Last September, one of the most famous whales in New England, a humpback female named Echo, was spotted seriously entangled in fishing gear. At the time, she still had a calf with her and was not seen again. Laura Howes, Director of Marine Education and Conservation for Boston Harbor Cruises and the New England Aquarium Whale Watch, said, “We were worried that she had a lethal injury.”

Last Saturday, Howes headed out with the Aquarium’s first whale watch of the season in a light cold rain. Hundreds of passengers were on board in search of marine mammals and unusual sea birds at Stellwagen Bank National Marine Sanctuary, one of the world’s top whale watching destinations, just 25 miles east of Boston and north of the tip of Cape Cod.

fluke from humpback whale named echo
Echo's fluke

A couple of right whales were first spotted seen skim feeding at the surface. Given their critically endangered status, the whale watch vessel moved away from the plankton-feeding pair. Shortly after, the crew made their first humpback whale sighting of the season. A trio of the 40-50 foot long whales with their enormous white flippers were lazily traveling about and even hung out near the Boston Harbor Cruise vessel. As they dove and showed their flukes, the naturalists on board, including Howes, started identifying individual whales by the patterns that are unique to the dorsal and tail fin of each humpback whale. They noticed a distinctive set of vertical, dark hash marks on the front edge of the left fluke of one of the animals. It resembled the print-out of an echo-wave of a dolphin or a bat. That was the signature and telltale feature for identifying Echo the humpback, which some feared might be dead given the complexity of her entanglement and her disappearance over the previous six months.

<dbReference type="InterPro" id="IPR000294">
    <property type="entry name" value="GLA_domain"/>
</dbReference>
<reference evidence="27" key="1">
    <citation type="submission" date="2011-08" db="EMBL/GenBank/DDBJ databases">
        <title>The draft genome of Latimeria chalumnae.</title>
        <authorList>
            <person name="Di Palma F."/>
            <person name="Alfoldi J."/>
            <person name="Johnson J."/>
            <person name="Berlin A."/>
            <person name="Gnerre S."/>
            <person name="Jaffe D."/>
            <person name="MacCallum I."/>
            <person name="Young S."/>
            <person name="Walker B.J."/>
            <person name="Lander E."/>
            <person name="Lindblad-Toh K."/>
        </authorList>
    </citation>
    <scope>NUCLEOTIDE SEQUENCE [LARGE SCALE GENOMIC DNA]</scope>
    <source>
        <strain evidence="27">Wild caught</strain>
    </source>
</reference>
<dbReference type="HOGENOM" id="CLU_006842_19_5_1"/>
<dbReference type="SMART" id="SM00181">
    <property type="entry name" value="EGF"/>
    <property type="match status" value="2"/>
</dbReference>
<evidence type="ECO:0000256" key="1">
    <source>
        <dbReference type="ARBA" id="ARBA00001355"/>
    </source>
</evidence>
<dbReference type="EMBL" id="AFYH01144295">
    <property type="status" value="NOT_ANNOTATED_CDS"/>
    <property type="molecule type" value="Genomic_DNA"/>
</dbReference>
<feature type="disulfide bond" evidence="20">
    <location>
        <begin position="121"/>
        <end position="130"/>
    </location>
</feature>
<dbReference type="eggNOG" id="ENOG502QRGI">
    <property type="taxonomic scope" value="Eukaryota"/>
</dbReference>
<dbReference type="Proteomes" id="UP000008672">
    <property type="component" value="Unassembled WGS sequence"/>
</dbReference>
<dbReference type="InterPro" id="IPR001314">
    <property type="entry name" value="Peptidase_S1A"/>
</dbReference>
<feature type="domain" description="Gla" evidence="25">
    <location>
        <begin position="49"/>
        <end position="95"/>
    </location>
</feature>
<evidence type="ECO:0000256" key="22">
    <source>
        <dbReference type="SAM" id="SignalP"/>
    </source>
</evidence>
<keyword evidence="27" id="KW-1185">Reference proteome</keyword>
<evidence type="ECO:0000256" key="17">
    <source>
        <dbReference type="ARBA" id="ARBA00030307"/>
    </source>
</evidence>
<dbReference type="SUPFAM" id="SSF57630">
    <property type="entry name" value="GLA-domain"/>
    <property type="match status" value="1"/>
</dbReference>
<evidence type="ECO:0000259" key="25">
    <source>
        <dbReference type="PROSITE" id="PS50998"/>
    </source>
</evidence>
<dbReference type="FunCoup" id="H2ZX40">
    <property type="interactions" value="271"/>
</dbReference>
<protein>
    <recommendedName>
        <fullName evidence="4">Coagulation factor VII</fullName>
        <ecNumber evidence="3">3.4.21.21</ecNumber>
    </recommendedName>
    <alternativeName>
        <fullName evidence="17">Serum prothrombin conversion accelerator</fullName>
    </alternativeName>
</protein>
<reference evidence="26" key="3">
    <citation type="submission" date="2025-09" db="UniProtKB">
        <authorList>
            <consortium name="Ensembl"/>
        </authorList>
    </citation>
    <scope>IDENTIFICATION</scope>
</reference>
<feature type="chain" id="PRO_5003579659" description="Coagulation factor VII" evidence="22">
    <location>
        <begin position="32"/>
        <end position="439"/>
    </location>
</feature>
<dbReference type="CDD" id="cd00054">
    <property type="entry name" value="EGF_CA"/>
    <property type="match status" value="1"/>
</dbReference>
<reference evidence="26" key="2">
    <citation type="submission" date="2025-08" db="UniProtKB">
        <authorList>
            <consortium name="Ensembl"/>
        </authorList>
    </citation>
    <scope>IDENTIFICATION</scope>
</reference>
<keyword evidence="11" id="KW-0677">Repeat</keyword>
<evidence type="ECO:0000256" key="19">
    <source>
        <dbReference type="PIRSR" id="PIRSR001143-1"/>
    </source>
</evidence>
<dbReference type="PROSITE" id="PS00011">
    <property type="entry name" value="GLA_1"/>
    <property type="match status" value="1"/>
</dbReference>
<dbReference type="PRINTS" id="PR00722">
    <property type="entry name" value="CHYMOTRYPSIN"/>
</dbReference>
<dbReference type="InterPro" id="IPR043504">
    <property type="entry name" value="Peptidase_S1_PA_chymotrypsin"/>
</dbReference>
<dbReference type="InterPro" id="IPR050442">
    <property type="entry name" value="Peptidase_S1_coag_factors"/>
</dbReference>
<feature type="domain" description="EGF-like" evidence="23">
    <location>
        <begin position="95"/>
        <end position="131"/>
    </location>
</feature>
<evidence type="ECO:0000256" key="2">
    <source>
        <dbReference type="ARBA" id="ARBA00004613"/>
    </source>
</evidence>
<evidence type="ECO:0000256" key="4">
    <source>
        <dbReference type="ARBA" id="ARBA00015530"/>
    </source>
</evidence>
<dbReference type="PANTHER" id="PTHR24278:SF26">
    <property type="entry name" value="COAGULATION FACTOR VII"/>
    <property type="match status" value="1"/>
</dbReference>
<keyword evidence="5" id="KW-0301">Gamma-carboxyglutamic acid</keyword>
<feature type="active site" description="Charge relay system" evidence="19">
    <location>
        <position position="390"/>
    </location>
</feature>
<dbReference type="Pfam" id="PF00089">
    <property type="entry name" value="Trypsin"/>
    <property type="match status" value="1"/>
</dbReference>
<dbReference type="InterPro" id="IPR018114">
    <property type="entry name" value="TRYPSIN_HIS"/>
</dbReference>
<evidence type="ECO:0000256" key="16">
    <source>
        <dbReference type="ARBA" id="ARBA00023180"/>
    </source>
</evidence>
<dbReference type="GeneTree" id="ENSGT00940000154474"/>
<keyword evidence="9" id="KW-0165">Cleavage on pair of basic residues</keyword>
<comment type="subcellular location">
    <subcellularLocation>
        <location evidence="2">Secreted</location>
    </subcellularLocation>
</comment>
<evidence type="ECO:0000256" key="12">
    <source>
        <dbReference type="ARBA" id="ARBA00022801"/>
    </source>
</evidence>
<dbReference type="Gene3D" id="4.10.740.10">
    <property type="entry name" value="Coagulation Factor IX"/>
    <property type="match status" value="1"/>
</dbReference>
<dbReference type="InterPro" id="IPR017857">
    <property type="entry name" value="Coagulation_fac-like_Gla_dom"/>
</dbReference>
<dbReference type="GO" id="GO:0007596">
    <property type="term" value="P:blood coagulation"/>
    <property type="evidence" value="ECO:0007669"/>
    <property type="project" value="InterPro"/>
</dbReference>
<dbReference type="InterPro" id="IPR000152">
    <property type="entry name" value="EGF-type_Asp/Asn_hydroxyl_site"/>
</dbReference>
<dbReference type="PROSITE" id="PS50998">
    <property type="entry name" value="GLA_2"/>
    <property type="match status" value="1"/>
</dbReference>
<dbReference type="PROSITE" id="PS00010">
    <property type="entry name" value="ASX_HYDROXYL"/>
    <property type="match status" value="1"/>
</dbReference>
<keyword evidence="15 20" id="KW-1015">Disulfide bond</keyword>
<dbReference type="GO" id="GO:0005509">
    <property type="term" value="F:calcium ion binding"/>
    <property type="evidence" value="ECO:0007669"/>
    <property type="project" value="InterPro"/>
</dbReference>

Just as Echo was confirming Echo’s identity, Laura Lilly, a second naturalist on board, cheered in excitement, “She’s alive!” Howes stated, “Echo definitely has some new scars, but it was such a relief to see her back, especially so early in the season!”

The Center for Coastal Studies (CCS) in Provincetown, which had spotted Echo entangled last fall, acknowledged that it was the first sighting of her since last September. CCS believes that the pictures taken indicate that Echo is gear free. However, after a long and difficult winter, there was excitement to see that an old friend, who was first seen at Stellwagen in 1988, is still alive and kicking.